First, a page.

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Thursday, August 2, 2007

Oh, No! Not Elmo!

Elmo and Friends Recalled!

Toy-maker Fisher-Price is recalling Elmo and many of his friends, including the Big Bird, Dora the Explorer and Diego - 83 types of toys in all. It turns out that their paint contains excessive amounts of lead.

Elmo

Please note that the Elmo shown in the illustration here is a composite, and does not indicate that this particular mode is being recalled.

The worldwide recall was announced Thursday 8/2/2007, and involves 967,000 plastic preschool toys made by a Chinese vendor and sold in the United States between May and August. It is the latest in a wave of recalls that has heightened global concern about the safety of Chinese-made products. This is the the first for Fisher-Price and its parent company Mattel Inc. involving lead paint. Children's products found to have more than .06 percent lead accessible to users are subject to a recall under the current regulations.

It is the largest recall for Mattel since 1998 when Fisher-Price recalled and pulled about 10 million Power Wheels right from toy stores.

This was detected by a Fisher-Price internal probe and then reported to the Consumer Product Safety Commission. Mattel is legendary for its strict quality controls, and this recall is particularly alarming since it is considered a role model in the toy industry for how it operates in China.

Statements were issued Wednesday by Fisher-Price (Adobe Acrobat .pdf file) and the U.S. Consumer Product Safety Commission (CPSC) stating that parents need to keep toys in question away from children and contact the company. The CPSC works with companies to issue recalls when it finds consumer goods that can be harmful.

According to Fisher-Price, this recall was troubling because Fisher-Price has had a long-standing relationship with the Chinese vendor, which had applied decorative paint to the toys in question. It was stated that the company would use this recall as an opportunity to put even better systems in place to monitor vendors whose conduct does not meet Mattel's tight standards.

This recall allowed the company to quarantine two-thirds of the toys before they even made it to store shelves. In negotiating details of the recall, Fisher-Price and the government sought to withhold details from the public until Thursday to give stores time to get suspect toys off shelves and Fisher-Price time to get its recall hot line up and running. However, some news organizations have prematurely posted an embargoed version of the story online, and some of there were stated to have been in the public interest.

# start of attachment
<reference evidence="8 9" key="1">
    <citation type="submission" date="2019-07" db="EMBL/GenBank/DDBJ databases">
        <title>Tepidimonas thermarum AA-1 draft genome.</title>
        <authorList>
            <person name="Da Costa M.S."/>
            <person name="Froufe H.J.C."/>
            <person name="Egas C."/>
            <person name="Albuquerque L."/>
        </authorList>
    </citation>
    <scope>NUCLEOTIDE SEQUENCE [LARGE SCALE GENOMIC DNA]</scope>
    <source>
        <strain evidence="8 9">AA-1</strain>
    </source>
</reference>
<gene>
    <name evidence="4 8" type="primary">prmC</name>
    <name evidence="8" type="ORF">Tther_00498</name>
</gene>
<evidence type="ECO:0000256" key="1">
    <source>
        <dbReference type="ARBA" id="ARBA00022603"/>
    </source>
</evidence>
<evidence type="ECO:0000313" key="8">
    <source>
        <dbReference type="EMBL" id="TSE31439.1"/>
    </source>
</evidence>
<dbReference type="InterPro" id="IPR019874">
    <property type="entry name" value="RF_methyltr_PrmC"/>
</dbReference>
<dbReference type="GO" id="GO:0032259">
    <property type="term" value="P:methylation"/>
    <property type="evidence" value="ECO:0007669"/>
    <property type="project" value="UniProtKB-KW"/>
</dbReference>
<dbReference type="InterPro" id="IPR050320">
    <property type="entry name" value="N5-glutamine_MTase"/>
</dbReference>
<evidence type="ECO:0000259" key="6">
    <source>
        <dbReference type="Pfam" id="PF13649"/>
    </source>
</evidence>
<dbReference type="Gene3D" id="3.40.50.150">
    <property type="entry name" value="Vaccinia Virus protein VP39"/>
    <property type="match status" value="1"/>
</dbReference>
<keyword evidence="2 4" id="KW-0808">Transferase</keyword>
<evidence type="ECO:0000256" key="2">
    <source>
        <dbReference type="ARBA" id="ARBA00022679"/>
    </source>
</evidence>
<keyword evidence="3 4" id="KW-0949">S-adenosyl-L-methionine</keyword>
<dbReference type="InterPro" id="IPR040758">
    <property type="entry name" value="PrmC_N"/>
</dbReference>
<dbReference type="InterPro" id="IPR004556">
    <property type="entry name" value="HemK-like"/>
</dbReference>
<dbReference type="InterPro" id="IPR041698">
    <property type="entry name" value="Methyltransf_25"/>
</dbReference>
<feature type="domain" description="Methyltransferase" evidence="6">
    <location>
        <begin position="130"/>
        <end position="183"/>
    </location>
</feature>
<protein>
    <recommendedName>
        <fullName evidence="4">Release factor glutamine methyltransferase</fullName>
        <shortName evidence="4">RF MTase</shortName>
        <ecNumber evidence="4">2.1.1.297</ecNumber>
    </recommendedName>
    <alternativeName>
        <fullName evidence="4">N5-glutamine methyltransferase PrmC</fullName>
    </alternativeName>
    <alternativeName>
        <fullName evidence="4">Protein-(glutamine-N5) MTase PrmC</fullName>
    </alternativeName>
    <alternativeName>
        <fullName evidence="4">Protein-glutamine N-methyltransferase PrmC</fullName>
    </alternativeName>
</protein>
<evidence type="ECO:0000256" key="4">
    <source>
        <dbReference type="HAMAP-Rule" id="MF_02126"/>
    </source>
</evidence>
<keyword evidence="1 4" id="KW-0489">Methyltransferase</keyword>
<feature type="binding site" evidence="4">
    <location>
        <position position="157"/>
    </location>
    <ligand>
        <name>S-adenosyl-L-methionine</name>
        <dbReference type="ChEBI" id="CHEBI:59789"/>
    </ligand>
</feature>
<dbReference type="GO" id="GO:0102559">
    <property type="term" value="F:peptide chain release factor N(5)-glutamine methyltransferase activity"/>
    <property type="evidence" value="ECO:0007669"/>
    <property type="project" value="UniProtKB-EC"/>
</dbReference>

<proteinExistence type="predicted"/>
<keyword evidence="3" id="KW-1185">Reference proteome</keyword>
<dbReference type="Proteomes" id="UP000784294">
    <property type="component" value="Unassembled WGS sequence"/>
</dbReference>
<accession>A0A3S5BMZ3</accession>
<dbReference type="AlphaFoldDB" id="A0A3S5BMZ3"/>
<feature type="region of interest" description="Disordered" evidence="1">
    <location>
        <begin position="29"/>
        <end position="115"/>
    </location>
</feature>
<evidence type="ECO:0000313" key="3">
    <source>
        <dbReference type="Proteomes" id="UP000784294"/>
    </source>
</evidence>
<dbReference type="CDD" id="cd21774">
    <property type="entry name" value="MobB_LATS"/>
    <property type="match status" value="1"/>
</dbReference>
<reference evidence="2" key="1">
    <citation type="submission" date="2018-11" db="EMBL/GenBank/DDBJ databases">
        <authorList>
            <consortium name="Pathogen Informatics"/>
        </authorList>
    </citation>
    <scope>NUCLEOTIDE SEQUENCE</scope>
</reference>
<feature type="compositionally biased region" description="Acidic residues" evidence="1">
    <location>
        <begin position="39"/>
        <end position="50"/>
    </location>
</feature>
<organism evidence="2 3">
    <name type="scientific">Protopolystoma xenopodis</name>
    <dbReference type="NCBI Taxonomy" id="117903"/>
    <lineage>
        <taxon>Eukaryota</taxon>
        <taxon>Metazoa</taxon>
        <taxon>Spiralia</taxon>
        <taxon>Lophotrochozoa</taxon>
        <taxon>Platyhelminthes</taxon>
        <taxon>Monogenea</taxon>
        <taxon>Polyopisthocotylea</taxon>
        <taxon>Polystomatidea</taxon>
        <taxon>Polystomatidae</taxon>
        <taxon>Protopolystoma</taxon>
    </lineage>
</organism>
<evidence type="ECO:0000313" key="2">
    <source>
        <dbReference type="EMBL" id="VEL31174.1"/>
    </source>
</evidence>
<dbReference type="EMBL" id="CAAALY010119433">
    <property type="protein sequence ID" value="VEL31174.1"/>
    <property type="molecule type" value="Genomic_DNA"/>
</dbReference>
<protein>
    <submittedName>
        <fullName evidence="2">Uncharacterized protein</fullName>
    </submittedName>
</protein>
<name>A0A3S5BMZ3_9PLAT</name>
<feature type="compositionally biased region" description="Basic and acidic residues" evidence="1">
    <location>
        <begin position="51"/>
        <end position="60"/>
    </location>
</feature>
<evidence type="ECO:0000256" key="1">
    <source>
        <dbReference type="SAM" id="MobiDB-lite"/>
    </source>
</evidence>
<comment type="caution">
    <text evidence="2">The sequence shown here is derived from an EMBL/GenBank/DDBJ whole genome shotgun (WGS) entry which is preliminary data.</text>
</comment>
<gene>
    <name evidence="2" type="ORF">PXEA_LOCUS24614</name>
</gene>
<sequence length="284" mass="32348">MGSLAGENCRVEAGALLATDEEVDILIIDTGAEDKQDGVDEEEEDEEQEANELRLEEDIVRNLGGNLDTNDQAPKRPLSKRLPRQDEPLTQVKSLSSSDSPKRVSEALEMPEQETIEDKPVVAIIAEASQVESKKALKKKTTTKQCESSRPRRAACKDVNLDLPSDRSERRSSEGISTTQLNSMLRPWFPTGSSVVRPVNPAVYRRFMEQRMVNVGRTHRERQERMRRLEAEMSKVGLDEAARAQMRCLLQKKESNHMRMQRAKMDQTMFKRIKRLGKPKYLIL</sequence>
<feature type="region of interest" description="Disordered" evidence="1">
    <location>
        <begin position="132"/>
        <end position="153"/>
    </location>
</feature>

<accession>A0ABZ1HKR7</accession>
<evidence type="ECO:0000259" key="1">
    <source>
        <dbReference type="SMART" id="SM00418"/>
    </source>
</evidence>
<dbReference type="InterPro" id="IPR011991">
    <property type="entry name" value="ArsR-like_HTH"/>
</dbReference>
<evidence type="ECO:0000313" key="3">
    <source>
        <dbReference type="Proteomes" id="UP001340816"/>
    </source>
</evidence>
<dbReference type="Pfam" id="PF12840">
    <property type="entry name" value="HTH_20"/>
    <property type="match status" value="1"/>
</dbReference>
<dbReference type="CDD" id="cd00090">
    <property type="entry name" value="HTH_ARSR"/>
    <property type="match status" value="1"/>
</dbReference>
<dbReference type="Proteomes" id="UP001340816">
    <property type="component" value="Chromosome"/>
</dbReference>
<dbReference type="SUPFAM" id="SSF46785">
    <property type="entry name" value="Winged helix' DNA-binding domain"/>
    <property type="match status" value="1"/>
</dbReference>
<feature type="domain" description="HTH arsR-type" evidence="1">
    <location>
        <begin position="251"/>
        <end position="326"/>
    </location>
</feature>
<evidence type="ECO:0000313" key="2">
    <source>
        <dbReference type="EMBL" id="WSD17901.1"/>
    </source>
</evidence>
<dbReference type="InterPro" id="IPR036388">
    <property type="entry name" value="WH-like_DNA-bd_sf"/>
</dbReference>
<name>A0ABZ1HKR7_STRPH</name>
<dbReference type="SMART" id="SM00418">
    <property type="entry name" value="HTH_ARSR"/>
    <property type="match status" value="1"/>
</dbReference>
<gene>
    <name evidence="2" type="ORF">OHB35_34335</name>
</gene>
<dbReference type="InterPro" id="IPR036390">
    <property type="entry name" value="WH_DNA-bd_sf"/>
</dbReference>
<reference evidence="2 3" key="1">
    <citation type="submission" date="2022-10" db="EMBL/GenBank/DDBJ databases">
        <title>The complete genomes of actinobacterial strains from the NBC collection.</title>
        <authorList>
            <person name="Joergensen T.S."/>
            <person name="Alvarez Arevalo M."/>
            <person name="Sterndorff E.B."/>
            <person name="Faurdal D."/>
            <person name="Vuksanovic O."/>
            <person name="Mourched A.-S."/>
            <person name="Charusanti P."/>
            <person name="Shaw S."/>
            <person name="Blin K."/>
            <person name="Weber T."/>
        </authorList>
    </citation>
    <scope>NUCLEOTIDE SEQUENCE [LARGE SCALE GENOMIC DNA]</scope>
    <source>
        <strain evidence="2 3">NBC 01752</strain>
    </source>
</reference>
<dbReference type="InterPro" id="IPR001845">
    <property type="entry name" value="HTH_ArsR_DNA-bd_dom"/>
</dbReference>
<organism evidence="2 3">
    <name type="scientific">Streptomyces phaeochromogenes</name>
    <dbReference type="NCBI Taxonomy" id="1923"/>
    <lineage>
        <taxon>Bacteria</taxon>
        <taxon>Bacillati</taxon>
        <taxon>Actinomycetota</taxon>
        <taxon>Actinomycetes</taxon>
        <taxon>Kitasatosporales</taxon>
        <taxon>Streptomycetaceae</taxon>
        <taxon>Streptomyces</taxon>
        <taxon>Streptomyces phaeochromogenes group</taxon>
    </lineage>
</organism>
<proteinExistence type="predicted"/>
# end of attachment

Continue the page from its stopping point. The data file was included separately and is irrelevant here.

Sen. Dick Durbin, (D-Illinois) had introduced a bill last month that he contended would dramatically expand the product safety commission's ability to protect consumers. In a statement Wednesday night, Durbin also called for better safety standards for products imported from China. "Sadly, this is the most recent in a series of disturbing recalls of children's toys. While the toys may be different, they have one thing in common - they were manufactured in China," he said.

"With the current tools and resources the Consumer Product Safety Commission has, it cannot adequately protect American consumers."

To see pictures of the recalled toys, visit http://www.service.mattel.com or their Mattel Customer Relations Answer Center. One of the links below may help to provide additional information as well. If you find that you own a recalled toy, it can be exchanged for a voucher for another product of the same value. For more information, call Mattel's recall hot line at 800-916-4498.

Again, please note that the Elmo shown in the illustration here is a composite, and does not indicate that this particular model is being recalled.

Official list from U.S. Consumer Product Safety Commission

Also see current CPSC Recent Recalls

Technorati Tags: elmo, big bird, dora the explorer, fisher-price, mattel, lexidiem, jargontalk, recall, chinese imports, consumer products safety, cspc, no pule zone

2 comments:

Heartsapocolypse said...

Great information, very timely and well written. Watch out for those toys! Read the list and check your kid's toys to see if they on the list.

Bill said...

Thanks for the note on this. Nice entry here, and it looks like you're right on top of the news again!

Mattel, as you noted, is known to be top league when it comes to quality control, and it's a shame that they were let down by a supplier. Have to admire them for being forthcoming about all of this.

Again, a good post, and I just hope that it and the other new articles out there will do some good.

Mattel is legendary for its strict quality controls,